Why does rosin build up need to be removed from our strings?

December 24, 2019, 1:16 PM · I have always done it, but don’t understand why it is necessary. “Always clean the rosin from your strings when you finish practicing”, I was told by my teachers. Then, thanks to the members here, I learned that cleaning the strings with an alcohol swab improved the response of synthetic strings. What I wonder is, if the bow hair needs rosin to produce a vibration from the string, why does a build up of the sticky stuff on the string inhibit that adhesion?

Replies (30)

December 24, 2019, 1:34 PM · Well the rosin somehow coagulates on the strings but not on the bow. Dont know why though.
December 24, 2019, 1:54 PM · The rosin is needed for friction between the horse hair and string. Rosin on the string will make it difficult to create the proper friction for string vibrations. The string is essential scraping off the rosin from the bow to develop the build up. Alcohol can react with some synthetic core materials and is probably better to avoid using it.
December 24, 2019, 2:16 PM · Jerry,

Rosin powder collects on the strings simply because it is "sticky stuff." Save the alcohol swabs/wipes and use a clean dry handkerchief after you finish playing. I got the habit of wiping down my instrument, strings, body, under the fingerboard, between bridge and fingerboard, under the tailpiece, et cetera from my teacher and have passed that along to my students. To me it is simply good maintenance and shows respect for the instrument.

If/when the strings are heavily caked with rosin then use the alcohol wipes (the kind you can get at any drugstore) to clean the strings and use less rosin on the bow hair. Using too much is a constant problem with my students and I have observed that with other young musicians in the youth orchestra.

NEVER use alcohol to clean the varnished wood.

Edited: December 24, 2019, 2:48 PM · Accumulated rosin on the bowed area of a string changes the vibrational response of the entire string so that instead of producing a pure tone and related overtones the frequency spectrum is changed to include audible interference of neighboring frequencies.

In addition, the physical response of the string to the bow is changed by changes in rosin character (and excess rosin) particularly in the sliding-friction phase of hair-string interaction. I have found this problem can be overcome by either cleaning the strings or by adding additional rosin. I have used alcohol to clean all my my synthetic-core string brands since I started using them 50 years ago. But I've always been careful to immediately wipe off the alcohol with an absorbent cotton cloth.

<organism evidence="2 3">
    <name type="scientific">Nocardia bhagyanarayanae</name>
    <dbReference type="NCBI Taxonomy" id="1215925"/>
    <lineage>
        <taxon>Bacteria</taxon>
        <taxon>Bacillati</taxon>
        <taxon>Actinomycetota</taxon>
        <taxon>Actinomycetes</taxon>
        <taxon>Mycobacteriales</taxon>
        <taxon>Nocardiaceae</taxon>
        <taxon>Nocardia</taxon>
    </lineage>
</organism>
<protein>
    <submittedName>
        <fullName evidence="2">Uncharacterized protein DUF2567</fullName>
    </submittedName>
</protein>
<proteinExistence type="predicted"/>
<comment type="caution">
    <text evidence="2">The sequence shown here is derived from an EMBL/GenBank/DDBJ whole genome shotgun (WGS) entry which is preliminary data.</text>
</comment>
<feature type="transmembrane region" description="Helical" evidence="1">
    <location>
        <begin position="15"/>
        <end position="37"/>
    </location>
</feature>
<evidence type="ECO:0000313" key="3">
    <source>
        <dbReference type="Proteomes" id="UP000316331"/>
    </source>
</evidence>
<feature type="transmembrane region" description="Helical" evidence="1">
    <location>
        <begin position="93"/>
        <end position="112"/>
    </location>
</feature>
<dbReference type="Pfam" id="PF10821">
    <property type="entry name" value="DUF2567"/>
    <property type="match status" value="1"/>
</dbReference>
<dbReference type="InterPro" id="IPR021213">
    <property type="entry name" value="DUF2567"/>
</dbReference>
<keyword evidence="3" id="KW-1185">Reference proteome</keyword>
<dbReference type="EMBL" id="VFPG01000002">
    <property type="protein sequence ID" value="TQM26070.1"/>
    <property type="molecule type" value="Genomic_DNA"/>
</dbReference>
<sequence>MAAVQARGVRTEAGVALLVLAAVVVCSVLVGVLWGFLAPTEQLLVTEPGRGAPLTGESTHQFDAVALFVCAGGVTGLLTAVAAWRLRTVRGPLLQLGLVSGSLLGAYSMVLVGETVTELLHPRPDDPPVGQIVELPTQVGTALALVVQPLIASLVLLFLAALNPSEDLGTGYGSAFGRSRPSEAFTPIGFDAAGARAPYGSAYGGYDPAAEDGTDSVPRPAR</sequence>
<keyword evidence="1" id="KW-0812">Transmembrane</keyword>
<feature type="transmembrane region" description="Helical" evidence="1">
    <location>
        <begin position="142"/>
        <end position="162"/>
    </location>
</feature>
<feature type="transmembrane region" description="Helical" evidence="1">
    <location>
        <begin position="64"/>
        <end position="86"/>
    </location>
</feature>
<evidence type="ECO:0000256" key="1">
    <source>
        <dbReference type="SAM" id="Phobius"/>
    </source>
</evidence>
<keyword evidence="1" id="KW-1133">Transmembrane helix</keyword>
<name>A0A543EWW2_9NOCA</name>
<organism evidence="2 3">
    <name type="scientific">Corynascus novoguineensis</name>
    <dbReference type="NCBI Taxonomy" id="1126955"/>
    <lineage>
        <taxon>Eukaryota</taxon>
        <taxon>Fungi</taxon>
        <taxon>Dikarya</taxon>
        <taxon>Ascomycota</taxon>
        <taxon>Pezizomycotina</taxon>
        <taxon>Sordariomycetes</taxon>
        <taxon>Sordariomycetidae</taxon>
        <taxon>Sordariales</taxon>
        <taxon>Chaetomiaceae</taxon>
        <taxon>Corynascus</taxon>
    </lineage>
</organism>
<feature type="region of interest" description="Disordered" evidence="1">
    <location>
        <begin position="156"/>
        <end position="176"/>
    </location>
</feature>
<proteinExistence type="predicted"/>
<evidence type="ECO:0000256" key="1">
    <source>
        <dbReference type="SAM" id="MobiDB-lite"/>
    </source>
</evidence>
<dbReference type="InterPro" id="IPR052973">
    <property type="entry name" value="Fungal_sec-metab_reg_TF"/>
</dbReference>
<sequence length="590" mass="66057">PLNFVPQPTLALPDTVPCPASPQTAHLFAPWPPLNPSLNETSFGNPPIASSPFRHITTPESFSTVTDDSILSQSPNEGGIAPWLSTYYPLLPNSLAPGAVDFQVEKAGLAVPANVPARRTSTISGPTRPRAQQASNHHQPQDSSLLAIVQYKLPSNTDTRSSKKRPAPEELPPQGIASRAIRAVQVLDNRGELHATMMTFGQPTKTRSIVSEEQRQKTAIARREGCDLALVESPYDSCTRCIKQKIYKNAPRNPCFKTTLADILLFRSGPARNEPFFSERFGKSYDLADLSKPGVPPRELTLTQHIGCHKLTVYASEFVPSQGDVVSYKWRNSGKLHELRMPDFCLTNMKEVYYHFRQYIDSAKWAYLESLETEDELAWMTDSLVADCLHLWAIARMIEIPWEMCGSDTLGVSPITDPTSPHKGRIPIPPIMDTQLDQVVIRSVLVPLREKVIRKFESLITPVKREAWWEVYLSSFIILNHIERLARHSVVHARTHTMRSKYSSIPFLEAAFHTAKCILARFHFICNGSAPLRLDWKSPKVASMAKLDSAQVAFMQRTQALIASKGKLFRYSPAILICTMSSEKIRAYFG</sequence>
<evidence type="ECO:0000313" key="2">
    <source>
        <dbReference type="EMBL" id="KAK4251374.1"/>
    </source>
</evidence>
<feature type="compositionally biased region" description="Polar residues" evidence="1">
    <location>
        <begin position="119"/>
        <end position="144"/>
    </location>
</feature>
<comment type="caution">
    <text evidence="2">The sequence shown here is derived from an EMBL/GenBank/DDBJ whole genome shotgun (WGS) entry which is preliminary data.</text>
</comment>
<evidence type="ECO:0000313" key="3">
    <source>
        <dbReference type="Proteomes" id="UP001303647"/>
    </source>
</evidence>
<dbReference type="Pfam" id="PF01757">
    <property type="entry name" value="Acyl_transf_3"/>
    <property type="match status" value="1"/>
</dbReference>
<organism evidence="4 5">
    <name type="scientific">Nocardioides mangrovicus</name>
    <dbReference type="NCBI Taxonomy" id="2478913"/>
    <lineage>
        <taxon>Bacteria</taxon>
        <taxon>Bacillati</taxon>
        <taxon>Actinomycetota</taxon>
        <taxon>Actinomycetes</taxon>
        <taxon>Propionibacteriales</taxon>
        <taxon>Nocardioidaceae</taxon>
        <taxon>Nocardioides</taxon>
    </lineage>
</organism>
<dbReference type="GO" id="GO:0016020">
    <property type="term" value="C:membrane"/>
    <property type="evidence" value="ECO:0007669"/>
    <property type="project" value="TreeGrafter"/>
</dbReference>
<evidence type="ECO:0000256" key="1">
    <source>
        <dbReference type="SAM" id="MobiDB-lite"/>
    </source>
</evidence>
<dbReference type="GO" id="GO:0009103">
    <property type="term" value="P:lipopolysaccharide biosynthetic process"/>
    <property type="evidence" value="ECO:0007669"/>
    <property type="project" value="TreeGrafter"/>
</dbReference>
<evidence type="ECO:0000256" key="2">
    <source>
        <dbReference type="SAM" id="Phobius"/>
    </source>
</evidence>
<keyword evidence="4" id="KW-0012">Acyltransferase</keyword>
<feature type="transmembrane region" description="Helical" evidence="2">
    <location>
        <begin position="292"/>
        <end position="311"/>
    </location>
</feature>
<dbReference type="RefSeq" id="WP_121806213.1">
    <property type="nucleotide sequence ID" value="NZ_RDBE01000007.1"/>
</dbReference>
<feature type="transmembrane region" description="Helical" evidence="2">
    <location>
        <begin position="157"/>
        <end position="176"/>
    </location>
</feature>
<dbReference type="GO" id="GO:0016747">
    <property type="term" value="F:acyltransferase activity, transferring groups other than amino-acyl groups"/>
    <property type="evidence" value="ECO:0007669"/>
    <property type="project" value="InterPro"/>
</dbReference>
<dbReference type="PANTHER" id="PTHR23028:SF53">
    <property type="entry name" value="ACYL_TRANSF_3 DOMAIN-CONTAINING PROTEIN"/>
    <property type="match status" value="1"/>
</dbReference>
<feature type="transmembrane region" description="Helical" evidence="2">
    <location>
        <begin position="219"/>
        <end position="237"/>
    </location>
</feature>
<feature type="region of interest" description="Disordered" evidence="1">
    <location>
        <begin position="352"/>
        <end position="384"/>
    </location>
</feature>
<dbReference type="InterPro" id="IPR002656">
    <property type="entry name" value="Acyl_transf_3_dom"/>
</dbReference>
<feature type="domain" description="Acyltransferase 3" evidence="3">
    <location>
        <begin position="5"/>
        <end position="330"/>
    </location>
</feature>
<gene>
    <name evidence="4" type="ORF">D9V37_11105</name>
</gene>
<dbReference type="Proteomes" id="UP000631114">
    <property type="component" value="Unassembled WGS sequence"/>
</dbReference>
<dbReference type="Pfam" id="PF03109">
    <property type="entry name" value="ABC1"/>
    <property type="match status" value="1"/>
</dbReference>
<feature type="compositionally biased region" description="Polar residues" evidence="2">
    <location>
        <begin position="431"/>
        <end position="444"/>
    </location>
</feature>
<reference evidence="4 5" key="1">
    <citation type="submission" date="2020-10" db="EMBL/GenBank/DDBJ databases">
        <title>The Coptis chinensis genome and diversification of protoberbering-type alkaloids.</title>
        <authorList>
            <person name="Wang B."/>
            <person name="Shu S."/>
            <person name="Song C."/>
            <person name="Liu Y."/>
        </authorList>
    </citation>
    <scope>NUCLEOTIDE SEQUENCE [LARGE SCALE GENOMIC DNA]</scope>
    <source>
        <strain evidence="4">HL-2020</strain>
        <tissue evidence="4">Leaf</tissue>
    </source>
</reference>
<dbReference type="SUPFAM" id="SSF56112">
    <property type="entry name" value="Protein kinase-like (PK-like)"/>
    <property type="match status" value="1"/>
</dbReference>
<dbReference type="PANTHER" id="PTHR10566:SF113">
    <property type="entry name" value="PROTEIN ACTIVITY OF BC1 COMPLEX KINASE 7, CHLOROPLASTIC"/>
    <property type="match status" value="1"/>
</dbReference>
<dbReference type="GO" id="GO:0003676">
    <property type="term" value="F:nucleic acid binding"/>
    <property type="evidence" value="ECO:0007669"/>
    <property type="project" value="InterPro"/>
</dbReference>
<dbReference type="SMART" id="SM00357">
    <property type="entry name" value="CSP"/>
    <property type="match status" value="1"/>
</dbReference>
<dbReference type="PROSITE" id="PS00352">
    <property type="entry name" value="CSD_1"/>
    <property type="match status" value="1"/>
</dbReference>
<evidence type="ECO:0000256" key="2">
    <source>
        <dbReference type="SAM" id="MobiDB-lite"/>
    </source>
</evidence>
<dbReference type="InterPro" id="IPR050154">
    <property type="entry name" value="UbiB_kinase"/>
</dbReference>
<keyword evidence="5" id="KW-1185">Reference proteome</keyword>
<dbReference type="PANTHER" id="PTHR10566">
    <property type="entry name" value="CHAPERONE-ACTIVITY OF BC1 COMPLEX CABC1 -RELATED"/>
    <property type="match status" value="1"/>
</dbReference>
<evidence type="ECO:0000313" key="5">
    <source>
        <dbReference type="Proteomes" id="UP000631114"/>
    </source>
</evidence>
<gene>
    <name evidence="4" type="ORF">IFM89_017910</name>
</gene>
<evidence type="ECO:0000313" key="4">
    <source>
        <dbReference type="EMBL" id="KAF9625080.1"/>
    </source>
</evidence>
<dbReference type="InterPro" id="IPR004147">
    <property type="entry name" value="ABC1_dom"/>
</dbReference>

Cellist David Finckel advocates adding more rosin in one of the 100 micro-lessons he posted on line from around the world during tours with the Emerson Quartet. He now runs the Lincoln Center Chamber Music program in partnership with his wife, pianist Wu Han.

Edited: December 24, 2019, 2:59 PM · I might’ve mentioned this on here before. I recommend having a rotation of micro fiber cloths to clean your instrument. If you keep using the same one over and over, all you’re doing is mixing the excess rosin dust around on the strings and instrument. The varnish can also become quite cloudy looking.
December 24, 2019, 3:37 PM · I appreciate all the responses. I routinely use a cotton cloth to clean off the rosin and rotate it so I always use a clean area. Despite this, I notice the bow isn’t grabbing as it once did. Might the Vision strings have reached their end of life?
December 24, 2019, 4:06 PM · Jerry,
My hypothesis (doesn't rise to level of a theory) is that the rosin gets between the metal windings of the strings, which is why I eventually go through my alcohol cleaning routine (with alcohol wipes, never actually using the liquid in a container, and immediate drying of each string with a clean cotton cloth).

The rosin definitely changes character with use on the strings. I've read it actually melts from heating during the slip-friction phase (can't melt during the static-friction phase when there is no relative motion of hair and string).

December 24, 2019, 5:19 PM · You might try cleaning your bow hair. Lots of youtubes available for doing that, but if you search this site for it, you'll find a good set of instructions by Andrew Victor.
December 29, 2019, 2:42 AM · I always place another cloth below the strings when swabbing them with alcohol. This will catch and absorb any liquid before it can damage the varnish or fingerboard surface.
Edited: December 29, 2019, 3:52 AM · My teacher uses alcohol (any eau de cologne) on her strings once a week or so. You can see that rosin buildup affects the strings' shape and therefore, as someone said, acoustic properties. I use eau de cologne, but not enough to require a cloth over the violin to protect it. Just put a tiny amount on a thumbnail sized patch of cloth so that it is damp but nowhere near dripping. If you squeeze the cloth and there's one single drip, then it's damper than I have ever needed it to be.
December 29, 2019, 8:38 AM · Strings sound and respond best when their weight remains the same all along the playing length. Rosin buildup creates a heavy spot.